It looks like it is to be ‘all change’ again with simultaneous reforms of both GCSE and ‘A’ level.   Over the next three years we are likely to see the largest overhaul of the public exams system since the introduction of ‘O’ and ‘A’ levels in the 1950s.  Politicians have convinced themselves that GCSE is fundamentally flawed, and that change is essential.   To many of us in schools this preoccupation with exams is baffling, as there are more serious issues to address.

This country has many educational problems including acute teacher shortages in science, maths and technology, low levels of take up in foreign languages, barely any serious Computer Science, and if strike threats are to be believed a demoralised teaching profession.  Add to these poor levels of literacy and numeracy amongst some primary pupils, and insufficient opportunities for activities such as sport, music, drama and outdoor pursuits that develop students’ character and the educational “to do” list is quite long.  Reforming the exam system is not an obvious top priority for school leaders.  Political pressure to halt grade inflation led to this summer’s GCSE debacle, but taken as a whole GCSEs and ‘A’ levels still work.  Yes they could be improved, but most candidates achieve the qualifications they deserve and statistical analysis shows that public exam grades remain the best prediction of university performance.

Politicians think differently.  Big bang reforms of exam systems grab media headlines and provide evidence of political action.  Those who worry that their modest ‘O’ level results have been devalued by GCSE grade inflation applaud an apparent return to the rigour of the 1980s.  The introduction of ‘Gove-levels’ may win votes, but their impact on educational attainment is far from certain.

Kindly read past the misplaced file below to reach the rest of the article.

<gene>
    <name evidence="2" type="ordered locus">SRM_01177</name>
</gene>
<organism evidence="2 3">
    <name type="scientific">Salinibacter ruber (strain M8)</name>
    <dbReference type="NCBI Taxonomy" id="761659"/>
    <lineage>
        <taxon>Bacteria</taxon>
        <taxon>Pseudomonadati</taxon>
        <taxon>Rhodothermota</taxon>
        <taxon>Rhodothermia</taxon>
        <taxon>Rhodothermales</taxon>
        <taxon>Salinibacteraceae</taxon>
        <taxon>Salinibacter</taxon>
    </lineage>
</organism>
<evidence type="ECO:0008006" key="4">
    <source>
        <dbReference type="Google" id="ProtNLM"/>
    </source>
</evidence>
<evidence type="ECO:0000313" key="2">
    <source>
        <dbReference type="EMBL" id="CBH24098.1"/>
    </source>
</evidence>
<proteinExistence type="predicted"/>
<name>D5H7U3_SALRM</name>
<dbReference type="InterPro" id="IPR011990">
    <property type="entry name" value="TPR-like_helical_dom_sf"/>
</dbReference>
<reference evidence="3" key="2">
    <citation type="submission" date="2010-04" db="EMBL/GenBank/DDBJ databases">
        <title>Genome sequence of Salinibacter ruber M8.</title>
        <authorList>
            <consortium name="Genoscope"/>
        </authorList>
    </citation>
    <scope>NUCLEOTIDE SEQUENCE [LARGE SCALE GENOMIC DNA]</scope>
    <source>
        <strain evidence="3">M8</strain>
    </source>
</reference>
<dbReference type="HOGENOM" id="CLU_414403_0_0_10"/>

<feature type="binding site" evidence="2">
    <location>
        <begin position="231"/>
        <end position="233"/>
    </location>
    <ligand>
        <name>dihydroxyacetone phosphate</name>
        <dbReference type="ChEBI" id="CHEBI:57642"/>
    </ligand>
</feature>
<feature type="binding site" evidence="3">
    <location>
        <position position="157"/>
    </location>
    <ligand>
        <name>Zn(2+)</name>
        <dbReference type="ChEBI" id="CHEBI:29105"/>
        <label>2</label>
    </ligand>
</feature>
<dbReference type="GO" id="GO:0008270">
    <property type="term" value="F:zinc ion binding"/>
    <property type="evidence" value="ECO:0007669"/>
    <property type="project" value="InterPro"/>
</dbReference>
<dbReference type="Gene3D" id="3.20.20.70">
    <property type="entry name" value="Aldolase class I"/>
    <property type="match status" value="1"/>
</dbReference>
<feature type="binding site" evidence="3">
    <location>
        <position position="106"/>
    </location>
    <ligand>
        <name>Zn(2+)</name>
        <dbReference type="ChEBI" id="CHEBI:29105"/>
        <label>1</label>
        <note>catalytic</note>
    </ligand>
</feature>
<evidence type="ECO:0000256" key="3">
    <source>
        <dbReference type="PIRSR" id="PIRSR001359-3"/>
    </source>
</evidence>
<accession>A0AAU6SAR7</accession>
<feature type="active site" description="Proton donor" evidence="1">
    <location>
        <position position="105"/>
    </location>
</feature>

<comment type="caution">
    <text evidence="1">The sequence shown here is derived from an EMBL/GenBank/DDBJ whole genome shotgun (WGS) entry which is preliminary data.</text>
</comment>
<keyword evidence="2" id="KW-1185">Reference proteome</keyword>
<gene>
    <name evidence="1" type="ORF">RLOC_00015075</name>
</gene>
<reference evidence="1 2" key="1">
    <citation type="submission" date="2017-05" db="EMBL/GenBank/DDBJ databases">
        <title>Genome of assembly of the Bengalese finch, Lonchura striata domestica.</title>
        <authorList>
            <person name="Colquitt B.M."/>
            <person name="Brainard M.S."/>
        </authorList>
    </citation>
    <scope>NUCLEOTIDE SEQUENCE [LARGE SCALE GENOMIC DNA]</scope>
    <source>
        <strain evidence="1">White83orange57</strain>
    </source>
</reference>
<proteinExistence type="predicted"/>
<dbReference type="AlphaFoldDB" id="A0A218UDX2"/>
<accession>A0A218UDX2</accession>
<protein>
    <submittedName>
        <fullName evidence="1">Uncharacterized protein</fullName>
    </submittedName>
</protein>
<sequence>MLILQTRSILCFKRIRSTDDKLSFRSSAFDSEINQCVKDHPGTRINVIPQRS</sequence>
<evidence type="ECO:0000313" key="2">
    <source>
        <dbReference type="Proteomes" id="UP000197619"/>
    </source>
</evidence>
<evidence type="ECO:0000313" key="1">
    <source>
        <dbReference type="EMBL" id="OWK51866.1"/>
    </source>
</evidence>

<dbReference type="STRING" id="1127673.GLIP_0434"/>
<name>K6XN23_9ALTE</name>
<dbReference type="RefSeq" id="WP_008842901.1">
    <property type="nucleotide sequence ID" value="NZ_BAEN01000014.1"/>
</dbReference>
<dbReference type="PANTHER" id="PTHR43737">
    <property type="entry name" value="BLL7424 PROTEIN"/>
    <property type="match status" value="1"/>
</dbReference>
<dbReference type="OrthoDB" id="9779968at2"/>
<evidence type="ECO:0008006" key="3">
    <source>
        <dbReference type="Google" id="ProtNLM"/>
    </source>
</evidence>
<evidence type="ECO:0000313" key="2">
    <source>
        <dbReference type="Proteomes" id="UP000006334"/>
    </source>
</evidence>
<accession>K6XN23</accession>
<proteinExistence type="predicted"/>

Time and money spent re-writing exam specifications, is time and money not spent on addressing other educational problems.  We already spend far more than most other countries on assessing children, and this figure is only likely to grow as schools and exam boards prepare for the latest in a long line of changes.

The changes themselves have a retrograde feel.   The return of three hour exams at the end of a course may sounds rigorous but doesn’t prepare students for life in the real world where continuous assessment rules.  How many employees get given a two year project with no intervening deadlines and a terminal test?

Terminal exams far from raising standards can depress them.  Most teachers would agree that the very best work done by pupils occurs in coursework projects, where free from exam time constraints, pupils can explore topics in depth and develop sophisticated thinking.  At The Perse some of the finest examples of scholarship are found in the GCSE and ‘A’ level extended project qualifications, where pupils complete an original research project by devising their own titles, refining a research methodology, writing an essay, presenting it to a seminar and fielding questions.  It is a far cry from the rote learning associated with old style ‘O’ levels.

Mr Gove’s English Baccalaureate values the core subjects of English, Maths, Science, Languages, History and Geography at the expense of other disciplines.  Is it right in a hi-tech twenty first century that there is no place for Computing, or that in a multi faith society we overlook Religious Studies?  As we saw with the Olympic Opening Ceremony, some of Britain’s most successful industries lie in the creative arts but there is no place for Music, Art or Drama in Gove’s curriculum core.

Educational reforms are vulnerable to the law of unintended consequences.  Witness this summer’s debacle over grade deflation.  The reduction in ‘A’ level grades has meant fewer candidates with AAB+ or equivalent than universities expected.  As a consequence some well regarded universities are unable to fill their places.

The devil will lie in the detail of the Gove proposals, but even before they are published my heart sinks at the prospect of even more time spent on debating assessment rather than improving teaching and learning.  Assessment should be the ‘quality control’ final check on what schools and their pupils do, but it is becoming the tail that wags the educational dog.

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